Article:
Sunday night’s Georgia Senate debate between appointed Republican Senator Kelly Loeffler and Democratic challenger Raphael Warnock is attracting national attention. Rightly so; the Loeffler-Warnock race is one of two January 5 contests that will decide control of the Senate.
What’s weird is that there won’t be a debate between the candidates in the other January 5 race: Republican Senator David Perdue and Democrat Jon Ossoff.
Perdue and Ossoff were also supposed to face each other Sunday, just before Loeffler and Warnock. But Perdue refused the invite from the Atlanta Press Club, as he has refused other debate invitations during the high-stakes runoff campaign.
Why? He’s afraid. Ossoff shredded Perdue in their last debate before the November 3 election. Referring to complaints that Perdue had engaged in self-serving stock trades during the early stages of the coronavirus pandemic, when senators were being briefed on Covid-19’s potential impact but before the danger was widely understood, Ossoff explained during an October 28 debate:
Perhaps Senator Perdue would have been able to respond properly to the Covid-19 pandemic if you hadn’t been fending off multiple federal investigations for insider trading. It’s not just that you’re a crook, senator. It’s that you’re attacking the health of the people that you represent. You did say Covid-19 was no deadlier than the flu. You did say there would be no significant uptick in cases. All the while, you were looking after your own assets and your own portfolio.
The exchange went viral, to devastating effect. Ossoff, who is mounting his first statewide race, surged in the days of the campaign and forced the runoff.
Now, Perdue fears that another debate—or, if Ossoff had his way, many debates—could create a surge that sweeps the Republican from office.
That’s a legitimate concern on the part of a senator whose troubles have mounted since the runoff campaign began.
A New York Times report published this week identified Perdue as “the Senate’s most prolific stock trader by far, sometimes reporting 20 or more transactions in a single day.” Based on an analysis of data compiled by Senate Stock Watcher, a nonpartisan website that aggregates publicly available information on trading by members of Congress, the Times concluded: “Mr. Perdue’s transactions accounted for nearly a third of all senators’ trades reported in the past six years. His 2,596 trades, mostly in stocks but also in bonds and funds, roughly equal the combined trading volume of the next five most active traders in the Senate.”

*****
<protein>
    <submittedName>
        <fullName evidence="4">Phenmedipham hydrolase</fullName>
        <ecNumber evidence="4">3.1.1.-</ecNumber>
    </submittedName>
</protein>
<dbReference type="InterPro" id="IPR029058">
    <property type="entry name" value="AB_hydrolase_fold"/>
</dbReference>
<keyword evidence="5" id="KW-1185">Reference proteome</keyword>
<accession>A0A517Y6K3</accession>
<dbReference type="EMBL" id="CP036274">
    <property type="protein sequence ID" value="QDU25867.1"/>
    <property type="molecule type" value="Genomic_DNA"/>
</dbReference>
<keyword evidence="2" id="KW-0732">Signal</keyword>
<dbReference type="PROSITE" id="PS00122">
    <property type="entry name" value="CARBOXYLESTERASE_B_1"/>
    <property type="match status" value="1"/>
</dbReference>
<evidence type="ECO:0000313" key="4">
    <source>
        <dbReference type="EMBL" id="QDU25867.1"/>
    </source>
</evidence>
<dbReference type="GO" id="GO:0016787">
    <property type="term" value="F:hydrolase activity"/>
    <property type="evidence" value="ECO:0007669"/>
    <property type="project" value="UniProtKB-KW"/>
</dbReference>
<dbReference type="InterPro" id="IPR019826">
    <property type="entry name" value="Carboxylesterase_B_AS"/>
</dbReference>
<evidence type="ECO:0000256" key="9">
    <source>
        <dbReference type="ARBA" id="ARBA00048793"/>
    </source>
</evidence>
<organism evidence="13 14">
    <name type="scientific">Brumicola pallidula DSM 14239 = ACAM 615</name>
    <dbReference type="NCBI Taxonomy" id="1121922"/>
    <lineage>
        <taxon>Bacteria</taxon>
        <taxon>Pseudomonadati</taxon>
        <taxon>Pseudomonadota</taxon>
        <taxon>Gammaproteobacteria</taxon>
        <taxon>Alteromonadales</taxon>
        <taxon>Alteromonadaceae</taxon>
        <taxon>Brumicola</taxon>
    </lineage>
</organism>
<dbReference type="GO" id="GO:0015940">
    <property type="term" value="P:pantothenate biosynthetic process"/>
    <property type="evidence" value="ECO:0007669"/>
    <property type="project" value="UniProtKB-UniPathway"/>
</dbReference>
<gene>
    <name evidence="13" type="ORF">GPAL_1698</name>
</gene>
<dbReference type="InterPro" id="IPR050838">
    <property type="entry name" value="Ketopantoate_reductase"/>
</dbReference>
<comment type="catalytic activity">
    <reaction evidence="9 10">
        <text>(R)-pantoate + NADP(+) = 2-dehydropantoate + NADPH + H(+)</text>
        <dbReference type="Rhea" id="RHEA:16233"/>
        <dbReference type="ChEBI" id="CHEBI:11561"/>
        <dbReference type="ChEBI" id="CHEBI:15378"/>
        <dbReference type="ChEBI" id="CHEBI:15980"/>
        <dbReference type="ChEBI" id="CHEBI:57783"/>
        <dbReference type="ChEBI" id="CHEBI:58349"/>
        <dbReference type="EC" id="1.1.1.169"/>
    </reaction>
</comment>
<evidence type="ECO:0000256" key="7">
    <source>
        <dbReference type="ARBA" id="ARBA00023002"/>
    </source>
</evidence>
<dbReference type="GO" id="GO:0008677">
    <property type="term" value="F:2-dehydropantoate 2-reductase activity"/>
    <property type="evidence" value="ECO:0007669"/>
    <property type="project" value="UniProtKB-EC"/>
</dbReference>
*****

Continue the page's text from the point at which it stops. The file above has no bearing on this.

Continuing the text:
And they look to have been the swampiest of swampy trades. “The data also shows the breadth of trades Mr. Perdue made in companies that stood to benefit from policy and spending matters that came not just before the Senate as a whole, but before the committees and subcommittees on which he served,” explained the Times. For instance, “as a member of the Senate banking, housing, and urban affairs committee since 2017, Mr. Perdue bought and sold shares of a number of financial companies his panel oversaw, including JPMorgan Chase, Bank of America and Regions Financial.”
The Times story was just one of many exposés of Perdue’s self-dealing. For instance, Salon has reported that Perdue purchased Pfizer stock one week before the pharmaceutical giant publicly revealed that it would be developing a coronavirus vaccine. As the watchdog group Citizens for Ethics and Responsibility in Washington noted, “In a series of transactions in late February, Senator Perdue invested up to $245,000 in the pharmaceutical giant Pfizer. That was just one week before Pfizer announced that it would develop a vaccine, raising questions about what he knew, and when.” A recent Associated Press examination of the record was headlined, “Georgia Senator Perdue Boosts Wealth With Well-Timed Stock Trades.” And on Thursday, Fox5 Atlanta was reporting that the Republican urged fellow members of the Senate Banking Committee “to support a bill rolling back Obama era regulation on smaller regional and community banks” after “Perdue began buying stock in one of the regional banks that stood to benefit from the legislation.”
The steady stream of revelations about Perdue’s abuses of office have provided more than enough fodder for Ossoff, who has delighted in pointing out, “Like I said: he’s a crook.”
This week, the Democrat held a press conference where he told reporters, “What’s come out in the last week is that Senator Perdue has been lying to the public, and to you, members of the press, for the last year about his financial misconduct.”
Ossoff says Perdue should “come out of hiding.”
Even as polls suggest the race is close, however, Perdue is refusing to take the debate stage. The Atlanta Press Club is keeping its invitation open, but at this point the plan is for Ossoff to appear on his own. The press club says, “Senator Perdue will be represented by an empty podium.”
The Democratic challenger is prepared to recount the sordid details of the Republican incumbent’s sordid self-dealing. And Ossoff has a message for the voters of Georgia: “If Senator Perdue doesn’t want to answer questions, that’s fine, he just shouldn’t run for re-election to the U.S. Senate.”